ByteDance, China’s parent company to the popular TikTok video app, stated on Thursday that two journalists incorrectly accessed TikTok user information and they are no longer working for the company. A Reuters email shows this.
Employees at ByteDance accessed the data in an attempt to find leaks of company information. They were trying to discover possible connections between two journalists (a former BuzzFeed reporter, and a Financial Times journalist) and employees of the company, according to Erich Andersen’s email.
Employees looked at the IP addresses of journalists to see if they were located in the same area as those suspected of leaking confidential information.
According to the New York Times earlier, the disclosure could increase the pressure TikTok faces in Washington, where it is being challenged by lawmakers and the Biden government over security concerns regarding U.S. user’s data.
According to a person familiar with the situation, four ByteDance employees were implicated in the incident. Two were in China, and the other two were in the United States. Officials from the company stated that they are taking further steps to safeguard user data.
Congress will soon pass legislation to prohibit U.S. government workers from downloading and using TikTok from their devices. More than 12 governors have also banned state employees using TikTok from state-owned devices.
In a statement, the Financial Times stated that spying on journalists and interfering in their work is unacceptable. Before we make a formal response, we’ll investigate this more thoroughly.
BuzzFeed News spokeswoman Lizzie Grams stated that the company is deeply troubled by the report and said it shows “a blatant disregard of the privacy rights journalists as well TikTok users.”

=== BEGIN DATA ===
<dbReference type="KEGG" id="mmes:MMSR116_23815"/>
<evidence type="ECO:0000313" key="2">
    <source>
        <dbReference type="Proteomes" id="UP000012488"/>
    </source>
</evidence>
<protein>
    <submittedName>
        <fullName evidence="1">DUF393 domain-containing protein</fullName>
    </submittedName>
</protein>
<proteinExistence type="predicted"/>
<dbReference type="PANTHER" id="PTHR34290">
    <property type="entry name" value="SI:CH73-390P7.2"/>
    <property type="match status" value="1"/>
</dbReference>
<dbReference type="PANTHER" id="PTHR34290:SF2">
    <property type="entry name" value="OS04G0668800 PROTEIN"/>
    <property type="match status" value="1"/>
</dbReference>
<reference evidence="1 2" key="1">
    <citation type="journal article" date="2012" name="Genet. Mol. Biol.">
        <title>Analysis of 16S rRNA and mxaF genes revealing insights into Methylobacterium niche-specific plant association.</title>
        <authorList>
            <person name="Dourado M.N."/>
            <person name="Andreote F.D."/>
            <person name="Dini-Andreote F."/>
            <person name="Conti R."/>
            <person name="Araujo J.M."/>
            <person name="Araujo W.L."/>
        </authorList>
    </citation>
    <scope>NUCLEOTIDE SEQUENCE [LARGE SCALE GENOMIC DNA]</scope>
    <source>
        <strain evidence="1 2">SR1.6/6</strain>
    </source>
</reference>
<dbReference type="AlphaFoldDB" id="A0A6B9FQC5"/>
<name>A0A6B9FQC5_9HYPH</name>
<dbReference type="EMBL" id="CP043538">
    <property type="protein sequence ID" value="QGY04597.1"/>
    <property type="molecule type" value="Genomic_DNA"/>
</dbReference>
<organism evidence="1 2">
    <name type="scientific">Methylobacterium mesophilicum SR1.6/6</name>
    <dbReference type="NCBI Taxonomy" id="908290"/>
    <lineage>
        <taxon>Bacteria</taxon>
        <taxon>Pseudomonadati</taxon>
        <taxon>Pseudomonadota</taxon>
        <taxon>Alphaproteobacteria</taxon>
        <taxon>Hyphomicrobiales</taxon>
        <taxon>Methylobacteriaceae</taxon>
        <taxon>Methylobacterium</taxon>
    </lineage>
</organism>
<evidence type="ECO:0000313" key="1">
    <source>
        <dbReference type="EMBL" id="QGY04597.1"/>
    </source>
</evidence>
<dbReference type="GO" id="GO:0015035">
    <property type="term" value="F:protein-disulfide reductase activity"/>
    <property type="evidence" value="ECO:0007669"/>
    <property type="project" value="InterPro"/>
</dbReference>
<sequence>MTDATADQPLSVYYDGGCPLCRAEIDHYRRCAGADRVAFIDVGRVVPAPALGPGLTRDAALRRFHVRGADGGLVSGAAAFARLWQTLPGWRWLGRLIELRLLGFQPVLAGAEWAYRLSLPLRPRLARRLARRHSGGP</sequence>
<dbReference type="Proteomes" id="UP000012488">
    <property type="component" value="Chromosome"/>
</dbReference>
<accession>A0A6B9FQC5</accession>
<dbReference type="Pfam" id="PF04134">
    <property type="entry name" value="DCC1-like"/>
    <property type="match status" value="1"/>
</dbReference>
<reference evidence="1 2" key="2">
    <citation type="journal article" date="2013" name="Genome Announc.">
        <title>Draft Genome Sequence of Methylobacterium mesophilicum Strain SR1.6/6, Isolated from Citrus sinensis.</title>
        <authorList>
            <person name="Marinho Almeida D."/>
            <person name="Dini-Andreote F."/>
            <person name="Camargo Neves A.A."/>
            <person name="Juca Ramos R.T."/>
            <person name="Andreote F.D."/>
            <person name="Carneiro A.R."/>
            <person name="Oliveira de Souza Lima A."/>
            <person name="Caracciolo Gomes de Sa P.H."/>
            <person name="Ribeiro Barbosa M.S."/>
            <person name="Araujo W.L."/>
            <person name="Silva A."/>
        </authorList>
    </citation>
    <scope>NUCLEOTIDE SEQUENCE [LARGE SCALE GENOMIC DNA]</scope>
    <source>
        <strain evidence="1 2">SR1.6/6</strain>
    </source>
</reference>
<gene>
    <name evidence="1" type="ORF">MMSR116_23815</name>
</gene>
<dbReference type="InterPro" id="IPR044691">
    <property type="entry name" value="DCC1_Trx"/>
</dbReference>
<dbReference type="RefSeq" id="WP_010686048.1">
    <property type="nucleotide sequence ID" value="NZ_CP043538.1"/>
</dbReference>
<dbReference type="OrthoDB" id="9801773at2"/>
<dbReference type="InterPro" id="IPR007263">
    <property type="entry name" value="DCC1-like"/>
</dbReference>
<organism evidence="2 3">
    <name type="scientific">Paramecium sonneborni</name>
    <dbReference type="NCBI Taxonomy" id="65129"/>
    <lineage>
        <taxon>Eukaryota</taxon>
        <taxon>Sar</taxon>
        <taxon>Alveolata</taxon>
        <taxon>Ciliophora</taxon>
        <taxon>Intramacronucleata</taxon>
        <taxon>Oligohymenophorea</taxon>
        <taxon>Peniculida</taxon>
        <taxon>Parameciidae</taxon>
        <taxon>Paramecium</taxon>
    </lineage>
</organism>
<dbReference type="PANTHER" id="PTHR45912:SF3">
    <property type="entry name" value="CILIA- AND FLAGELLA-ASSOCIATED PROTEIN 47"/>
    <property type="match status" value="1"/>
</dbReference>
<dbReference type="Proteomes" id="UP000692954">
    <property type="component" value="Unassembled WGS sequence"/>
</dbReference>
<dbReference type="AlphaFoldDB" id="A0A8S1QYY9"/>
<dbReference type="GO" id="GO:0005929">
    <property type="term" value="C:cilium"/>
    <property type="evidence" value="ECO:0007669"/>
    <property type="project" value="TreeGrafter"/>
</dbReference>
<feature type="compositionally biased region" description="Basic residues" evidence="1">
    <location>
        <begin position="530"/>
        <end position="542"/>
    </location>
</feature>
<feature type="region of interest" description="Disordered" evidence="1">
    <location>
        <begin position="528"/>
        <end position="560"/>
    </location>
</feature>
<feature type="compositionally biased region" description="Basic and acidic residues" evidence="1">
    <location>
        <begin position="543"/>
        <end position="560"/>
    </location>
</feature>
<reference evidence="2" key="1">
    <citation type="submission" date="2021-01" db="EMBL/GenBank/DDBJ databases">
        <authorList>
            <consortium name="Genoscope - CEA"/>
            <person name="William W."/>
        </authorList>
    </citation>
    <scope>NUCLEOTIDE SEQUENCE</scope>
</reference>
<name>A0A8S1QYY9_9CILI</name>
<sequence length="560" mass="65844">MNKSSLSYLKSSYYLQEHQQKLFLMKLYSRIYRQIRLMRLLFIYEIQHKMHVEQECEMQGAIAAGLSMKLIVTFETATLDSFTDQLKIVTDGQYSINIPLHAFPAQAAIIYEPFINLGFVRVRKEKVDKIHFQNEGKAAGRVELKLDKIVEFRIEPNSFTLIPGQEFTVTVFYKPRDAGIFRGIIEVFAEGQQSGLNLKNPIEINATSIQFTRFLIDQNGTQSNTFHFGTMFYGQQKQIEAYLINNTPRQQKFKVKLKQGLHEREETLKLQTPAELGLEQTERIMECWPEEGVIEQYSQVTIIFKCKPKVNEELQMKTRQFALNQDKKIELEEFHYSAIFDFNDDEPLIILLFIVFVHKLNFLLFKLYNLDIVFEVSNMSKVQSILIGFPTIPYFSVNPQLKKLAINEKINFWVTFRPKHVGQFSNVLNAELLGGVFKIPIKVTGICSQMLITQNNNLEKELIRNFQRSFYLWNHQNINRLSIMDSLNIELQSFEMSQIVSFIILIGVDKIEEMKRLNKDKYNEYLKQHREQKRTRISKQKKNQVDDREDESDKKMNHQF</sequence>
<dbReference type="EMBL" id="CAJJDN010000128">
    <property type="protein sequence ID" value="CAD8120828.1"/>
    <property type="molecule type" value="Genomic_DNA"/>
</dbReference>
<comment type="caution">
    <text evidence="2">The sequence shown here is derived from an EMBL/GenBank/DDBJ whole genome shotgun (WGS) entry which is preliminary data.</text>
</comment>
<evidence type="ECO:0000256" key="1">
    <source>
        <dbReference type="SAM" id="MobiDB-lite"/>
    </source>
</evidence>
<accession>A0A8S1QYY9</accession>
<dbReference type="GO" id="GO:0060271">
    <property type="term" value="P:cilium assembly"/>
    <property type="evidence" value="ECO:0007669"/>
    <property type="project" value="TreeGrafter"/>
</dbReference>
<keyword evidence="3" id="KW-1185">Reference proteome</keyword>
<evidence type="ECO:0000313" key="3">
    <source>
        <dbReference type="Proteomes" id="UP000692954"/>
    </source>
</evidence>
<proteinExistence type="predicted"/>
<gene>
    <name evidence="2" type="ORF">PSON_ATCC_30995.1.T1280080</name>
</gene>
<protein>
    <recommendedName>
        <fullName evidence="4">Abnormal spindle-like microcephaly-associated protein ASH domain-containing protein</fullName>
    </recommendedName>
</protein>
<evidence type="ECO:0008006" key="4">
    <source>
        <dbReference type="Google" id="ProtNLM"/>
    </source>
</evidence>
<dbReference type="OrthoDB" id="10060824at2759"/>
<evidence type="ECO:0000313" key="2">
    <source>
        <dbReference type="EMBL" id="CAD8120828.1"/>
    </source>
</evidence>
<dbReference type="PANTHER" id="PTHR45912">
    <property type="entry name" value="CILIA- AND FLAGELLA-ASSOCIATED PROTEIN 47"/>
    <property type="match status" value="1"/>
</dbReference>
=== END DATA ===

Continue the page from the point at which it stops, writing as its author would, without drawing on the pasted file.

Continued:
Forbes reports that ByteDance has tracked Forbes journalists, including those who worked previously at BuzzFeed as part of a covert surveillance program to find the source of leaks. Forbes chief content officer Randall Lane called it “a direct attack on the notion of a free press and its crucial role in functioning democracy.”
Shou Zi Chew, TikTok’s Chief Executive said that this “misconduct” isn’t representative of the company’s principles.
According to him, the company will continue to improve access protocols that have been greatly improved since the initiative began.
Chew stated that the company had worked hard over the last 15 months to create TikTok U.S. Data Security to ensure TikTok U.S. users’ data remains in America.
He wrote that “We have completed the migration of US-protected user data management to USDS and have been systematically cutting out access points.”
ByteDance stated that it is restructuring its Internal Audit and Risk Control departments and that the global investigation function will be separated and restructured.
Although the U.S. government Committee on Foreign Investment in the United States has been trying for several months to come to a national agreement with ByteDance in order to secure the data of over 100 million TikTok users in the United States, it seems unlikely that any deal will be made before the end of the year.
Marco Rubio, Republican Senator from Florida said that ByteDance was trying to calm growing bipartisan concern about the Chinese Communist Party’s ability to access and possibly weaponize the personal data of American citizens. It becomes more apparent every day that TikTok must be banned.”